Malikyar v. Sramek et al

Filing 125

ORDER: (1) DENYING DEFENDANTS' MOTION TO DISMISS AGAINST PLAINTIFF ALISE MALIKYAR; AND (2) DENYING DEFENDANTS' MOTION TO DISMISS AGAINST PLAINTIFF ROBERT JACOBSEN by Judge William Alsup [denying 113 Motion for Summary Judgment; denying 115 Motion to Dismiss]. (whasec, COURT STAFF) (Filed on 11/12/2008)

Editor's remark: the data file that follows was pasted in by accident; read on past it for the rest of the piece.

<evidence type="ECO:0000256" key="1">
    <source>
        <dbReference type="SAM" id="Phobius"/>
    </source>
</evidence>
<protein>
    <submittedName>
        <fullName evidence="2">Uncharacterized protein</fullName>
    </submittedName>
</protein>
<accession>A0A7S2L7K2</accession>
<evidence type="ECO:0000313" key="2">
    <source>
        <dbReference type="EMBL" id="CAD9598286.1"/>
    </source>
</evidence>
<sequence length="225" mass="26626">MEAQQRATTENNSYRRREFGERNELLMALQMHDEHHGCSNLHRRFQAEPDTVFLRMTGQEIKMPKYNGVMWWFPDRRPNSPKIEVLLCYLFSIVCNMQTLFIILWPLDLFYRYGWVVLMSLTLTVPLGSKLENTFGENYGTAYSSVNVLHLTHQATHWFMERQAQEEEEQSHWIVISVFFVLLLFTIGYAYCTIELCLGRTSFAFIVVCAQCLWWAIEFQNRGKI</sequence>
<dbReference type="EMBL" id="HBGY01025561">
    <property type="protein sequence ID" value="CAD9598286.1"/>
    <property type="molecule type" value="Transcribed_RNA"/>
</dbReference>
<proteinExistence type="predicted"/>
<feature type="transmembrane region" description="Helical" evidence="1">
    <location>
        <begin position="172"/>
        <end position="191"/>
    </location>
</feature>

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1 2 3 4 5 6 7 8 9 10 ALISE MALIKYAR, ROBERT JACOBSEN, Plaintiffs, v. JOHN SRAMEK, BERNADETTE SRAMEK, HAROLD M. JAFFEE, John S. Sramek, Jr. and Bernadette D. Sramek Revocable Living Trust, and DOES 1100, Defendants. / INTRODUCTION In this action for civil damages for alleged interception of wire and oral communications, defendants move to dismiss against plaintiffs Malikyar and Jacobsen. Defendants filed two separate motions, one against Malikyar and the other against Jacobsen. This order combines the two motions because of the substantial overlap in facts and issues. Although defendants' motions are captioned as summary judgment motions, they are really motions to dismiss because defendants challenge Malikyar's standing and Jacobsen's status as a real party in interest. Because this order finds that Jacobsen is a real party in interest and Malikyar properly joined him in the suit, defendants' motions are DENIED. ORDER: (1) DENYING DEFENDANTS' MOTION TO DISMISS AGAINST PLAINTIFF ALISE MALIKYAR; AND (2) DENYING DEFENDANTS' MOTION TO DISMISS AGAINST PLAINTIFF ROBERT JACOBSEN No. C 07-03533 WHA IN THE UNITED STATES DISTRICT COURT FOR THE NORTHERN DISTRICT OF CALIFORNIA United States District Court 11 For the Northern District of California 12 13 14 15 16 17 18 19 20 21 22 23 24 25 26 27 28 1 2 3 4 5 6 7 8 9 10 STATEMENT In 2006, defendants filed a state-court action against plaintiffs. The state-court action is still pending and concerns a real estate transaction that is not subject to this action. Some time after the filing of that suit, plaintiffs began to notice static and clicking on their telephone line at home, located at 2324 Tice Valley Blvd., Walnut Creek (Third Amd. Compl. at 21). Malikyar and Jacobsen are married. Toward the end of April 2007, plaintiffs were in the process of selling that property. The sale and escrow was set to close on April 30, and it was to go on record the next day (id. at 18). But on April 27 plaintiffs received from defendant Jaffee a notice of pending action. The notice contained the confidential escrow number for the pending sale. Escrow numbers are supposedly held in strict confidence and are never made public. The notice had the effect of halting the property sale (id. at 19). Plaintiffs began investigating how defendants had acquired the escrow number. They questioned all persons involved with the transaction who might have known the number. All of them denied disclosing the number. Plaintiffs also asked the phone company to inspect their phone line. Plaintiffs had engaged in many conversations on that line concerning the state-court litigation and the property sale (id. at 17). On May 5, a technician from the phone company found speaker wire running from the phone box on the house through some brush to the edge of plaintiffs' driveway. The wire was connected to a recording device that was housed inside an air-tight box (id. at 22). An officer from the county sheriff's department confirmed the presence of the wiretap and filed a report (id. at 23). Malikyar's status in this action has been affected by Jacobsen's bankruptcy proceedings. One of Jacobsen's companies filed for bankruptcy in the United States Bankruptcy Court for the District of Nevada on March 13, 2007 (RJN, Dkt. 38, Exh. 4). On April 18, the bankruptcy court transferred the action to the United States Bankruptcy Court for the Northern District of California. The petition was dismissed on June 4 for filing in bad faith (id. at Exh. 6). On May 25, Jacobsen filed a bankruptcy petition under Chapter 13 in the United States Bankruptcy Court for the Eastern District of Texas (id. at Exh. 9). Jacobsen filed his schedules and statement of financial affairs on June 25. He did not list this wiretap suit as an asset of his 2 United States District Court 11 For the Northern District of California 12 13 14 15 16 17 18 19 20 21 22 23 24 25 26 27 28 1 2 3 4 5 6 7 8 9 10 bankruptcy estate (id. at Exh. 11). The suit was filed on June 11. Jacobsen amended his bankruptcy schedules to include this action on March 13, 2008. The issue of whether Malikyar was the real party in interest was first raised by defendants in a motion for summary judgment on October 4, 2007. An order entered on November 7 granted the motion with leave to amend. The order found that Malikyar could cure her status by joining the real party in interest. Who the real party in interest was depended on the outcome of two motions in bankruptcy court that were pending at the time. Jacobsen had filed a motion to dismiss the bankruptcy petition, and the bankruptcy trustee had filed a motion to convert the petition from Chapter 13 to Chapter 7. On December 5, the bankruptcy court denied Jacobsen's motion to dismiss and converted the petition to Chapter 7. Jacobsen then purchased this wiretap lawsuit, which had become the property of the bankruptcy trustee under Chapter 7. The purchase became effective June 19, 2008 (Case Management Statement, Dkt. 88, Exh. 2). Plaintiffs filed the third amended complaint on August 19, naming both Malikyar and Jacobsen as plaintiffs, and served it on defendants on September 15.1 Defendants filed this motion on October 2. Defendants contend that joining Jacobsen did not cure Malikyar's status. In addition, they contend that Jacobsen is not a real party in interest because his purchase of the wiretap claim does not relate back to when the suit was first filed. They also contend that he is barred from bringing the action under the doctrine of judicial estoppel. ANALYSIS Defendants caption their motions as motions for summary judgment. But a summary judgment motion is not used to challenge a plaintiff's standing or whether the plaintiff is a real party in interest. A challenge to a party's status is brought as an objection under Rule 17(a)(3). Because subject-matter jurisdiction depends on the resolution of whether Jacobsen is a real party in interest and whether joining Jacobsen to the suit cures Malikyar's defective status as a United States District Court 11 For the Northern District of California 12 13 14 15 16 17 18 19 20 21 22 23 24 25 26 27 28 Plaintiffs attempted to file the amended complaint on August 15 but had difficulties with the electronic filing system. They filed it manually on August 19. The Court denied defendants' ex parte motion to strike the amended complaint on September 5, and ordered plaintiffs to serve the complaint by September 16. 1 3 1 2 3 4 5 6 7 8 9 10 plaintiff, the motions will be considered Rule 12(b)(1) motions to dismiss. Allstate Ins. Co. v. Hughes, 358 F.3d 1089, 109394 (9th Cir. 2004).2 A jurisdictional challenge under Rule 12(b)(1) may be made either on the face of the pleadings or by presenting extrinsic evidence. Warren v. Fox Family Worldwide, Inc., 328 F.3d 1136, 1139 (9th Cir. 2003). "In a facial attack, the challenger asserts that the allegations contained in a complaint are insufficient on their face to invoke federal jurisdiction. By contrast, in a factual attack, the challenger disputes the truth of the allegations that, by themselves, would otherwise invoke federal jurisdiction." If a Rule 12(b)(1) motion is a facial attack, a district court must accept all allegations in the complaint as true and draw all reasonable inferences in favor of the plaintiffs. Wolfe v. Strankman, 392 F.3d 358, 362 (9th Cir. 2004). Defendants bring a factual attack because they allege that no "event gives Malikyar standing to bring this action." They also allege that Jacobsen's purchase of the wiretap claim from the bankruptcy trustee did not confer standing on him. Both allegations dispute the truth of allegations in the complaint that there is subject-matter jurisdiction under 18 U.S.C. 2520. "If the moving party converts the motion to dismiss into a factual motion by presenting affidavits or other evidence properly brought before the court, the party opposing the motion must furnish affidavits or other evidence necessary to satisfy its burden of establishing subject-matter jurisdiction." Ibid. 1. RULE 17(a)(1). United States District Court 11 For the Northern District of California 12 13 14 15 16 17 18 19 20 21 22 23 24 25 26 27 28 Rule 17(a)(1) provides that "[a]n action must be prosecuted in the name of the real party in interest." The real party in interest is the person who has the right to sue under the substantive law. In general, it is the person holding title to the claim or property involved, as opposed to others who may be interested in or benefit by the litigation. U-Haul Int'l, Inc. v. Jartran, Inc., 793 F.2d 1034, 1038 (9th Cir. 1986). There is no contention that plaintiff Malikyar would not have been a real party in interest under 18 U.S.C. 2520 if co-plaintiff Jacobsen had not filed for bankruptcy prior to Malikyar's filing of the suit. Plaintiff Malikyar was not the real party in interest when the suit 2 Unless indicated otherwise, internal citations are omitted from all quoted authorities. 4 1 2 3 4 5 6 7 8 9 10 was first filed only because the wiretap claim, as community property, was presumptively the property of Jacobsen's bankruptcy estate. The issue, then, is whether Jacobsen's subsequent purchase of the wiretap claim from his bankruptcy estate made him a real party in interest, allowing Malikyar's to properly join him in the suit and cure her status as a plaintiff. "Whether plaintiff is the real party in interest is determined by the controlling substantive laws." Allstate Insurance Co. v. Hughes, 358 F.3d 1089, 109394 (9th Cir. 2004). The controlling substantive law is federal bankruptcy law. Upon filing of a petition for bankruptcy, the property of the bankruptcy estate includes all legal or equitable interests of the debtor in property as of the commencement of the case. This includes legal claims. United States v. Whiting Pools, Inc., 462 U.S. 198, 203204 n. 9 (1983). In a Chapter 13 petition, the debtor has full authority to represent the estate. In re DiSalvo, 219 F.3d 1035, 1039 (9th Cir. 2000). Jacobsen, as the debtor under Chapter 13, was in control of the estate and could have brought the suit as the real party in interest. An order entered on November 8, 2007, held that Malikyar must join Jacobsen to proceed with the action (Order Granting Motion For Summary Judgment, Dkt. 47, p. 6). The order granted Malikyar leave to amend to name any indispensable parties, but it stated that she should only do so after the bankruptcy court issued its orders on Jacobsen's motion to dismiss and the trustee's motion to convert the bankruptcy petition into a Chapter 7 petition (ibid.). The bankruptcy court denied Jacobsen's motion to dismiss and converted the petition into a Chapter 7 petition (Case Management Statement, Dkt. 86, Exh. 3). The conversion made the bankruptcy trustee, not Jacobsen, the real party in interest in the wiretap suit. It is undisputed, however, that Jacobsen thereafter purchased the claim from the bankruptcy estate. The sale became effective June 19, 2008 (id. at Exh. 2). This made Jacobsen, once again, the real party in interest. Malikyar joined Jacobsen in the suit in an amended complaint filed August 19, 2008. The joinder of Jacobsen cured Malikyar's defective status in bringing the suit without being the real party in interest. "The court may not dismiss an action for failure to prosecute in the name of the real party in interest until, after an objection, a reasonable time has been allowed 5 United States District Court 11 For the Northern District of California 12 13 14 15 16 17 18 19 20 21 22 23 24 25 26 27 28 1 2 3 4 5 6 7 8 9 10 for the real party in interest to ratify, join, or be substituted into the action. After ratification, joinder, or substitution, the action proceeds as if it had been originally commenced by the real party in interest." FRCP 17(a)(3). Jacobsen is a real party in interest and was properly joined. The action now proceeds as if originally commenced by the real party in interest. 2. MALIKYAR'S STATUS WAS CURED EVEN THOUGH JACOBSEN PURCHASED THE WIRETAP CLAIM AFTER THE SUIT COMMENCED. Defendants contend that Jacobsen's purchase of the wiretap claim and subsequent joinder after the lawsuit commenced cannot confer standing on Malikyar. Defendants cite United States for Use and Benefit of Wulff v. CMA, Inc., 890 F.2d 1070, 107475 (9th Cir. 1989), for the proposition that a subsequent assignment does not relate back in order to validate a premature lawsuit. Wulff is distinguishable. The holding there addressed the issue of whether an assignment of a claim relates back to the date of the original filing in order to satisfy the statute of limitations. Here, the statute of limitations is not at issue. A suit brought under Section 2520 must be filed no later "than two years after the date upon which the claimant first has a reasonable opportunity to discover the violation." 18 U.S.C. 2520(e). Plaintiffs discovered the violation no earlier than May 5, 2007 (TAC 22). The third amended complaint was filed August 19, 2008, and notice was given to all defendants on September 15, well within the two-year limit. Even though Jacobsen purchased the wiretap claim after the suit commenced, he is still a real party in interest, and Malikyar's status was cured when Jacobsen was joined in the action. "It has been held that even when the claim is not assigned until after the action has been instituted, the assignee is the real party in interest and can maintain the action." Federal Deposit Insurance Corp. v. Main Hurdman, 655 F. Supp. 259, 267 (E.D. Cal. 1987). An assignment made after the suit has been filed is not invalid if the assignment was made before trial, and the defendant is not prejudiced. A defendant is not prejudiced if the assignment does not cause the party to lose the right to assert any defenses against the assignee which it could have asserted against the assignor. Dubuque Stone Products Co. v. Fred L. Gray Co., 356 F.2d 718, 724 (8th Cir. 1966). Here, trial has not begun, and the assignment to 6 United States District Court 11 For the Northern District of California 12 13 14 15 16 17 18 19 20 21 22 23 24 25 26 27 28 1 2 3 4 5 6 7 8 9 10 Jacobsen did not cause defendants to lose the right to assert any defenses. The bankruptcy trustee fully transferred all of the estate's "rights, title, and interest" in the suit (Dkt. 88 at Exh. 2). "The basic purpose of the rule requiring that every action be prosecuted by the real party in interest is to protect a defendant from subsequent similar actions by one not a party to the initial action." Pacific Coast Agricultural Export Association v. Sunkist Growers, Inc., 526 F.2d 1196, 1208 (9th Cir. 1975). Defendants also contend that Malikyar cannot cure her status because real party in interest is determined at the time the action is filed. Defendants again cite Wulff for the proposition that a party who is not a real party in interest at the outset of the litigation cannot subsequently cure this defect. This proposition is not an accurate statement of Wulff's holding, and it plainly runs contrary to Rule 17 itself which allows a plaintiff to take curative steps. Defendants further contend that Malikyar did not have standing3 when she first filed the suit and is, therefore, not permitted to cure her defective party status by joining Jacobsen. Defendants cite Mutuelles Unies v. Kroll & Linstrom, 957 F.2d 707, 712 (9th Cir. 1992), for the proposition that only a party who had standing at the commencement of the suit but was not a real party in interest can take curative measures under Rule 17. This is not an accurate statement of Mutuelles Unies. That decision merely rejected the defendant's argument that the district court improperly allowed two co-insurers to ratify the suit because the ratifications were used to defeat a statute of limitations. Defendants, here, apparently build their proposition out of Mutuelles Unies's distinction from Wulff. In Wulff, ratification was not proper because the plaintiffs were not permitted under the Miller Act to bring the action in the first place. 890 F.2d at 10741075. In Mutuelles Unies, ratification was proper because the plaintiff was a real party in interest at the outset of the suit and brought the action on its own behalf. 957 F.2d at 712. Mutuelles Unies does not state a rule that differs from Wulff. Defendants provide no other support. The argument must fail. United States District Court 11 For the Northern District of California 12 13 14 15 16 17 18 19 20 21 22 23 24 25 26 27 28 Although the November 7 order stated that Malikyar did not have standing, the order should have stated that Malikyar was not a real party in interest. Defendants were not prejudiced by this error and not injured in any way because the decision to grant leave to amend was correct regardless of the error. 3 7 1 2 3 4 5 6 7 8 9 10 3. MALIKYAR IS ALLOWED TO CURE HER STATUS UNDER RULE 17(a)(3). Defendants contend that Malikyar should not be allowed to cure her status because it was not difficult to ascertain who the real party in interest when the suit was originally filed and there was no understandable mistake made. They cite Wulff and the advisory committee notes to Rule 17 for support. The advisory committee stated that "[t]he purpose of [Rule 17(a)(3)] is to prevent forfeiture of an action when determination of the right party to sue is difficult or when an understandable mistake has been made." Wulff stated that "[r]elation back for statute of limitation purposes has been denied where a plaintiff filed suit on a claim before it was actually assigned to the plaintiff. The subsequent assignment is not treated as a joinder, substitution or ratification of the premature suit by the assignor." 890 F.2d at 1074. Defendants contend that Malikyar should not be allowed to cure her status under Rule 17(a)(3) because it was not difficult to determine that Jacobsen, not Malikyar, was the real party in interest when the suit was filed because Jacobsen had already filed for bankruptcy. Jacobsen could bring the suit, but not Malikyar. The situations contemplated by Wulff and the advisory committee are distinguishable. In those instances, parties sought to toll the statute of limitations by filing suit, not by the real party in interest, then use the shelter of Rule 17(a)(3) once the real party in interest was joined or substituted in the action to beat the statute of limitations. There is no evidence of such a ploy here. Plaintiffs filed their complaint well within the statute of limitations, which would have run on May 5, 2009. Defendants contend in their reply brief that "the filing of this case by Malikyar alone was intended to circumvent Jacobsen's duty to list the alleged claim in his bankruptcy schedules" (Reply Br. 3). But defendants do not provide any support for this assertion. Malikyar is not prevented from curing her status under Rule 17(a)(3). 4. JUDICIAL ESTOPPEL. United States District Court 11 For the Northern District of California 12 13 14 15 16 17 18 19 20 21 22 23 24 25 26 27 28 Defendants contend that Jacobsen cannot bring this wiretap action under the doctrine of judicial estoppel. They contend that the doctrine prohibits Jacobsen from bringing this suit because he did not initially declare his right to the wiretap claim as an asset of his bankruptcy estate. "Judicial estoppel is an equitable doctrine that precludes a party from gaining an 8 1 2 3 4 5 6 7 8 9 10 advantage by asserting one position, and then later seeking an advantage by taking a clearly inconsistent position. [The Ninth Circuit] invokes judicial estoppel not only to prevent a party from gaining an advantage by taking inconsistent positions, but also because of general considerations of the orderly administration of justice and regard for the dignity of judicial proceedings, and to protect against a litigant playing fast and loose with the courts." Hamilton v. State Farm Fire & Casualty Co., 270 F.3d 778, 782 (9th Cir. 2001). A district court may consider three factors to inform its decision whether to apply the doctrine: (1) whether a party's later position is clearly inconsistent with its earlier position; (2) whether the court in the earlier lawsuit accepted the party's position; and, (3) whether the party seeking to assert an inconsistent position would derive an unfair advantage or impose an unfair detriment on the opposing party if not estopped. Id. at 782783. "In the bankruptcy context, a party is judicially estopped from asserting a cause of action not raised in a reorganization plan or otherwise mentioned in the debtor's schedules or disclosure statements." Ibid. "Judicial estoppel will be imposed when the debtor has knowledge of enough facts to know that a potential cause of action exists during the pendency of the bankruptcy, but fails to amend his schedules or disclosure statement to identify the cause of action as a contingent asset." Id. at 784. Jacobsen is not judicially estopped from bringing this action because he amended his schedules to include this action. Defendants contend that Jacobsen's amendment does not save the claim from being judicially estopped. No authority is cited, however, that undermines the clear language of Hamilton. The Ninth Circuit clearly allows a debtor to escape the doctrine of judicial estoppel if he amends his schedules to identify the cause of action even if he had knowledge of enough facts to know that a potential cause of action existed during the pendency of the bankruptcy. Ibid. Furthermore, defendants have made no showing that the bankruptcy court accepted Jacobsen's omission of the wiretap action for the basis of any decision made prior to his amendment. Instead, defendants rely on Britton v. Co-Op Banking Group, 4 F.3d 742, 744 (9th Cir. 1993), for the proposition that judicial estoppel can apply even when a party was unsuccessful in asserting its position in the prior judicial proceeding "if the court 9 United States District Court 11 For the Northern District of California 12 13 14 15 16 17 18 19 20 21 22 23 24 25 26 27 28 1 2 3 4 5 6 7 8 9 10 determines that the alleged offending party engaged in fast and loose behavior which undermine the integrity of the court." Defendants do not accurately state the holding of Britton. The court expressly rejected this view. Ibid. Defendants' argument must fail. CONCLUSION For the foregoing reasons, defendants motions to dismiss are DENIED. IT IS SO ORDERED. Dated: November 12, 2008. WILLIAM ALSUP UNITED STATES DISTRICT JUDGE United States District Court 11 For the Northern District of California 12 13 14 15 16 17 18 19 20 21 22 23 24 25 26 27 28 10